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The 'Scots Musical Museum' - Volume I, song 3, page 3 - 'Peggy, I must love thee'

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Volume I, song 003, page 3 - 'Peggy, I must love thee'

Introduction:
Verse 1:
'As from a rock, past all relief,
The shipwreck'd Colin spying,
His native soil, o'ercome with grief,
Half sunk in waves, and dying,
With the next morning sun he spies
A ship which gives unhop'd surprise;
New life springs up, he lifts his eyes
With joy, and waits her motion.'
Image Rights Holder:
National Library of Scotland
Ref:
2135
Project:
754:Scots Musical Museum
Material:
Book
Dimensions:
130 x 211 mm
What:
The 'Scots Musical Museum' - Volume I, song 3, page 3 - 'Peggy, I must love thee'
Subject:
The 'Scots Musical Museum' is the most important of the numerous eighteenth- and nineteenth-century collections of Scottish song. When the engraver James Johnson started work on the second volume of his collection in 1787, he enlisted Robert Burns as contributor and editor. Burns enthusiastically collected songs from various sources, often expanding or revising them, whilst including much of his own work. The resulting combination of innovation and antiquarianism gives the work a feel of living tradition.
Who:
Robert Burns (1759-96) (song collector / composer / editor)
William Clarke (c. 1755-1820) (musical editor for Volume VI of the 'Scots Musical Museum')
Stephen Clarke (c. 1735-97) (musical editor)
James Johnson (c. 1750-1811) (printer / publisher / engraver / editor)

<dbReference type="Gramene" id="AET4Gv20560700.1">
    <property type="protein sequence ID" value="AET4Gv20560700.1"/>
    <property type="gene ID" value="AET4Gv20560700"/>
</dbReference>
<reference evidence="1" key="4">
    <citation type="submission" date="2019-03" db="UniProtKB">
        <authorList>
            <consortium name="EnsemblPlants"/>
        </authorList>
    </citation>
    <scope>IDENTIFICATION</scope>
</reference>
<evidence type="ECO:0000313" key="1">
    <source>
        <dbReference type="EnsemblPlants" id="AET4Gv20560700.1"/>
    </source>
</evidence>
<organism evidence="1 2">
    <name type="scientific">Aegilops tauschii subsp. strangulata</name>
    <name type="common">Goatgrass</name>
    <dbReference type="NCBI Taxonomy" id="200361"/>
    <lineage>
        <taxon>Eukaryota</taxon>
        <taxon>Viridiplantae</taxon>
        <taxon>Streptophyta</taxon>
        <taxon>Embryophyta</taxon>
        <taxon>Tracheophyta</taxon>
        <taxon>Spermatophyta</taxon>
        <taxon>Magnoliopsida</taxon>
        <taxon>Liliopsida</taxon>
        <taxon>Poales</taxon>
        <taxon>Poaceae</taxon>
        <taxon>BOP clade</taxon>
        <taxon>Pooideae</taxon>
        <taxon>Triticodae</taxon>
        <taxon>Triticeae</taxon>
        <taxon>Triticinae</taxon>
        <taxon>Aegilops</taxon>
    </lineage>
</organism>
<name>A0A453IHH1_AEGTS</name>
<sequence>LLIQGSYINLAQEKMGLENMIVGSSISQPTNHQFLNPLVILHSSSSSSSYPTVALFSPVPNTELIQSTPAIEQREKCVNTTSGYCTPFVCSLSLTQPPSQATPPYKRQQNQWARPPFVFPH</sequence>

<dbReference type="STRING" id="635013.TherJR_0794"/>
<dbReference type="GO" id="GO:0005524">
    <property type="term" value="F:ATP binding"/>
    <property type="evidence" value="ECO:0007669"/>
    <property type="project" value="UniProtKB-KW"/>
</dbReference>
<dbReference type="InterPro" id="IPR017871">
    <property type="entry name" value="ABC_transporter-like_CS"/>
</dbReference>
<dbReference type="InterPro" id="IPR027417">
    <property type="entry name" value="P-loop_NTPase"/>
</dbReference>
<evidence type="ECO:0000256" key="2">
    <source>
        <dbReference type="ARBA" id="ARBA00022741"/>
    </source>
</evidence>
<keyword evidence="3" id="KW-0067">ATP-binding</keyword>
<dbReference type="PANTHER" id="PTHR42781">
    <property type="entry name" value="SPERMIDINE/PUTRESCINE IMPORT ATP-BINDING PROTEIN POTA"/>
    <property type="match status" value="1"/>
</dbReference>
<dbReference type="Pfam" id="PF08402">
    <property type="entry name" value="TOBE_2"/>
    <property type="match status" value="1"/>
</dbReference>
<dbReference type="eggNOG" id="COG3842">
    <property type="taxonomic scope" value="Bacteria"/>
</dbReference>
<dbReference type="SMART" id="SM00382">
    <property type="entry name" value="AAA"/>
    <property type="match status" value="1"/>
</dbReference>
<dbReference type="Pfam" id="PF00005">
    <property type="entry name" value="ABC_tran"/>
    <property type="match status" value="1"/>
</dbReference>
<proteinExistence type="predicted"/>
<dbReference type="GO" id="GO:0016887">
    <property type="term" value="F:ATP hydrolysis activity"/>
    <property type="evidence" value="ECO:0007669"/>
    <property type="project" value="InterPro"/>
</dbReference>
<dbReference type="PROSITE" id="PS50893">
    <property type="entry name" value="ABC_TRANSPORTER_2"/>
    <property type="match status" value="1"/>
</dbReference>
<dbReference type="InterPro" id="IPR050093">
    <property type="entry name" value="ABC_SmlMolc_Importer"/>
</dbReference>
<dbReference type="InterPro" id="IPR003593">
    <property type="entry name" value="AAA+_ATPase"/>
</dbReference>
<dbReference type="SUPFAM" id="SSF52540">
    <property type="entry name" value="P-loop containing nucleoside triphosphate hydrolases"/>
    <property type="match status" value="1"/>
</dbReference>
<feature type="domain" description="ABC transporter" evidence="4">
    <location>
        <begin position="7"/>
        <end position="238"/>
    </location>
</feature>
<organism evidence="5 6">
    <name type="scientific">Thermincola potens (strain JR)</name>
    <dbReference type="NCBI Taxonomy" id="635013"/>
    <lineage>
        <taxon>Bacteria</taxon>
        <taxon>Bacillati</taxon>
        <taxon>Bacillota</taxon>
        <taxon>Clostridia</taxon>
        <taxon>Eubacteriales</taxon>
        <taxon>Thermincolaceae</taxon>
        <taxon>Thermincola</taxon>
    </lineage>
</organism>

When:
Between 1787 and 1803 (first publication of the 'Scots Musical Museum')
Where:
The National Library of Scotland, Edinburgh
Background:
The 'Scots Musical Museum' is the most important of the numerous eighteenth- and nineteenth-century collections of Scottish song. When the engraver James Johnson started work on the second volume of his collection in 1787, he enlisted Robert Burns as contributor and editor. Burns enthusiastically collected songs from various sources, often expanding or revising them, whilst including much of his own work. The resulting combination of innovation and antiquarianism gives the work a feel of living tradition.
Description:
Like many of the pieces in the 'Scots Musical Museum', this is a love song. It is possible that this is an English air. The song begins with Colin, shipwrecked and dying, who finds new hope in the morning when he sees a ship on the horizon. The narrative then changes to the first person, presumably the rescued Colin, who has realised some truths about the women in his life. He scorns the beautiful but false Betty, and resolves to marry Peggy, for her virtue and not for her good looks.